Tour of Gondwana - Stage List
Seek Out Diversity;
Worldwide Route Planning
One of the few things that can begin to approach both the fun and challenge of a tour like this one, is the actual planning that comes beforehand. I have lost track of the countless hours that have been spent investigating possible routes, searching for the right supplies, setting a budget, determining the best dates to travel, and so on. All the while it felt, at least a little, as if I were already out there rolling along. In fact, I enjoy that sort of thing so much that there is a great danger of over-extending the tour plan. For I am constantly learning of different and interesting places, and then thinking, "Well, why not go there, too?..." If I don't I learn to ignore those thoughts, or begin the tour soon, there may not be a road left on the entire globe that is not part of the route.
In all seriousness, it's safe to assume that the longer the tour, the more one can benefit from a well thought-out plan. There is certainly great appeal to the more relaxed mode of touring, where one simply "makes it up as you go." I enjoy that type of travel quite a bit, and, for day-to-day decisions, that is probably the way I expect to operate on this trip. However, for the major factors I think it is best to work out good solutions before the tour begins.
Probably the most important of these is to try to be in each region of the world at the "proper" time of year in terms of climate. This is much harder to do than it might seem. Unfortunately, the Universe has not taken touring cyclists into consideration when spinning the Earth on a tilted axis. There are many competing factors to consider. Will it be the rainy season, or the dry? Too hot, or too cold? Will you be riding into a monstrous headwind for months at a time? Will the length of available daylight be enough? Will you be able to maintain a pace that will allow you to cross an entire continent during its "good weather" season? Ignoring these considerations may find you stuck in a far-off place with only four unattractive options; try to "beat the weather" by covering more distance before it turns bad; stay put wherever you may be and wait it out, possibly for months; abandon a section of the route and skip ahead by rail, sea, or air; or struggle along through unsafe, or at least unpleasant, conditions.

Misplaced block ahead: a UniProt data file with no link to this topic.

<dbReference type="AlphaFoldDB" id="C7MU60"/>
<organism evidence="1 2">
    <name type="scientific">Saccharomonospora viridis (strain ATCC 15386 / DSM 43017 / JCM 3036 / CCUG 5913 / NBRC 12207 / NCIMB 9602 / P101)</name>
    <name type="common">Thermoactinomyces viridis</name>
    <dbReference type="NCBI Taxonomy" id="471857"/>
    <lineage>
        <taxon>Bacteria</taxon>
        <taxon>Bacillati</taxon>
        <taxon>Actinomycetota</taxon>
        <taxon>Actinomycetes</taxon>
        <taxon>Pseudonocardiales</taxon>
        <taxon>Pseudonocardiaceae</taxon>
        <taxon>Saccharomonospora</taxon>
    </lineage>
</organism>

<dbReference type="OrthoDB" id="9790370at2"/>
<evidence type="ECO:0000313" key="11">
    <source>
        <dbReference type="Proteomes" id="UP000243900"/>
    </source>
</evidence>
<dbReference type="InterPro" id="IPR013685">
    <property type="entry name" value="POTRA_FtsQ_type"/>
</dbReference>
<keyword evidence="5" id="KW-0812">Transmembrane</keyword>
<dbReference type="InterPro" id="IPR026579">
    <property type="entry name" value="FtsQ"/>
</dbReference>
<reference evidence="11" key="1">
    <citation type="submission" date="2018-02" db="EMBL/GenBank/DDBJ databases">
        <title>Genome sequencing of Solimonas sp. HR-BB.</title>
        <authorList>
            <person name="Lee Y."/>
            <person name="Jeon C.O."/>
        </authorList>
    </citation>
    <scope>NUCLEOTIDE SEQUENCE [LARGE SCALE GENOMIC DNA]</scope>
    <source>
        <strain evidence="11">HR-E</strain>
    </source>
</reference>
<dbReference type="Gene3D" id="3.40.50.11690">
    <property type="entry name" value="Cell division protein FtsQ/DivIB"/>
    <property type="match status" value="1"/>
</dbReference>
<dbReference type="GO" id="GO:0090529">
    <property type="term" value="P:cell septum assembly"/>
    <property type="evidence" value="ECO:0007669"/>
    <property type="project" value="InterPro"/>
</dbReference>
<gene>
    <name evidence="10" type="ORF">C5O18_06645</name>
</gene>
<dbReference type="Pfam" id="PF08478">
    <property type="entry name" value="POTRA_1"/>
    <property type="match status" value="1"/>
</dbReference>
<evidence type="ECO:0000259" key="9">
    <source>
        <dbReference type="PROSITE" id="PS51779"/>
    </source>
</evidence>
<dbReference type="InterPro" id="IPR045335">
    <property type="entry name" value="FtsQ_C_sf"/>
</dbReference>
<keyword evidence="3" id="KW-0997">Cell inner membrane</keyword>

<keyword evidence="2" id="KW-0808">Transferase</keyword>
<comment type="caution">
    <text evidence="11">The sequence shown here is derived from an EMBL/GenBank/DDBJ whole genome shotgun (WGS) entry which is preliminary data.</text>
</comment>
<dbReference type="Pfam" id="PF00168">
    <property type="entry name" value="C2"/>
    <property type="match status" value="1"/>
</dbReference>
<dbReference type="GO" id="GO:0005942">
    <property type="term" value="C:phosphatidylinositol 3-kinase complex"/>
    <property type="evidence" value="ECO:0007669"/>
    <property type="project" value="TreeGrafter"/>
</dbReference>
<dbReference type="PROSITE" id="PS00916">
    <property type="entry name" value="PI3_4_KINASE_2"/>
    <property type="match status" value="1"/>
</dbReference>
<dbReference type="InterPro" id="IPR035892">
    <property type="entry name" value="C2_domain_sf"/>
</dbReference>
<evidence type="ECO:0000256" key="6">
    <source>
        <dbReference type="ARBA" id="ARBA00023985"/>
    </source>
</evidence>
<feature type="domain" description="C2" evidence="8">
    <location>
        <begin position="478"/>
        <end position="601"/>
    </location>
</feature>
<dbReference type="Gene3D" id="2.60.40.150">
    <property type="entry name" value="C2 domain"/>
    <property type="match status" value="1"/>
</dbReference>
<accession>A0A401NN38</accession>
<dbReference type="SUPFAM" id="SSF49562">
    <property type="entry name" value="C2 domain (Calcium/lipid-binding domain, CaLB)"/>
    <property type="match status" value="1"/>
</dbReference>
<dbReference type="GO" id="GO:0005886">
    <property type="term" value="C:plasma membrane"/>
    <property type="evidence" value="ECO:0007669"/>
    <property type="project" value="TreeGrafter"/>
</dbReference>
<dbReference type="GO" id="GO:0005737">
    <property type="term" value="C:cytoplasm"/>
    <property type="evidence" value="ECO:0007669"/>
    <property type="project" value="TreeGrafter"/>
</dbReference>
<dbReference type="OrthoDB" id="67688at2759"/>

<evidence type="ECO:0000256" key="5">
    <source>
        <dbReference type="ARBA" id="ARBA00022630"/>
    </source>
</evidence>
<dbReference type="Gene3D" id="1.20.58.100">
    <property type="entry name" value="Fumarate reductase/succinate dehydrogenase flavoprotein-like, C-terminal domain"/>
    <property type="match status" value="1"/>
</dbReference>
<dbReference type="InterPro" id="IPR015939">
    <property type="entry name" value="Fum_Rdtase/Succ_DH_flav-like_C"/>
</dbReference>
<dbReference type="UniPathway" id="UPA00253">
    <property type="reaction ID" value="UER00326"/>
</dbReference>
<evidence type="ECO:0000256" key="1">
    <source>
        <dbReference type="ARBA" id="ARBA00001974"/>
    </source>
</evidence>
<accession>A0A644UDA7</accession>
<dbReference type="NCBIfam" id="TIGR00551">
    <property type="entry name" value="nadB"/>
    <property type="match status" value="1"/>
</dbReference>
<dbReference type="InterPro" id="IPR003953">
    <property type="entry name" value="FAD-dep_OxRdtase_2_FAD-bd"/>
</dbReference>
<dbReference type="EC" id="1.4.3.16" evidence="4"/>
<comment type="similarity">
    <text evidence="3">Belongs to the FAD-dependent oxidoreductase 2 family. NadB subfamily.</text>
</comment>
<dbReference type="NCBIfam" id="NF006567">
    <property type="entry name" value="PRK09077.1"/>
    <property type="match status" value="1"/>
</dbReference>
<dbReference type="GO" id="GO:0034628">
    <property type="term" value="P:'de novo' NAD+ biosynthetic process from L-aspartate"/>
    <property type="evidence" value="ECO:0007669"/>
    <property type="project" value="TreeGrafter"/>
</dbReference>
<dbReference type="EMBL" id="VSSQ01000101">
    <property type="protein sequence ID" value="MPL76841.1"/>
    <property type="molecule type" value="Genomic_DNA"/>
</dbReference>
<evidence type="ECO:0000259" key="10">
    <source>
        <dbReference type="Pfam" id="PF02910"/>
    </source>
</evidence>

None of these choices are satisfactory, and I spent many hours searching though climate databases and almanacs, trying to decide the best dates for each stage. The challenge is that any change you make at the beginning of the tour affects the end as well. So, if you push the start date back to get better weather at the beginning, you may find yourself stuck in terrible conditions later on. Though I did the best I could in this regard, there are always compromises to be made. I think the schedule is as good as it can possibly be, but not perfect. I will be in Malaysia in rainy December, in southern India and Sri Lanka as the spring heat is rising and the monsoons approach, and Central America when it will be hot and stormy with a risk of hurricanes. However, if that's the worst of it, I think that I can handle whatever may come.
Of course, where bicycle touring is concerned, there is no plan that is so important that it can't be changed along the way.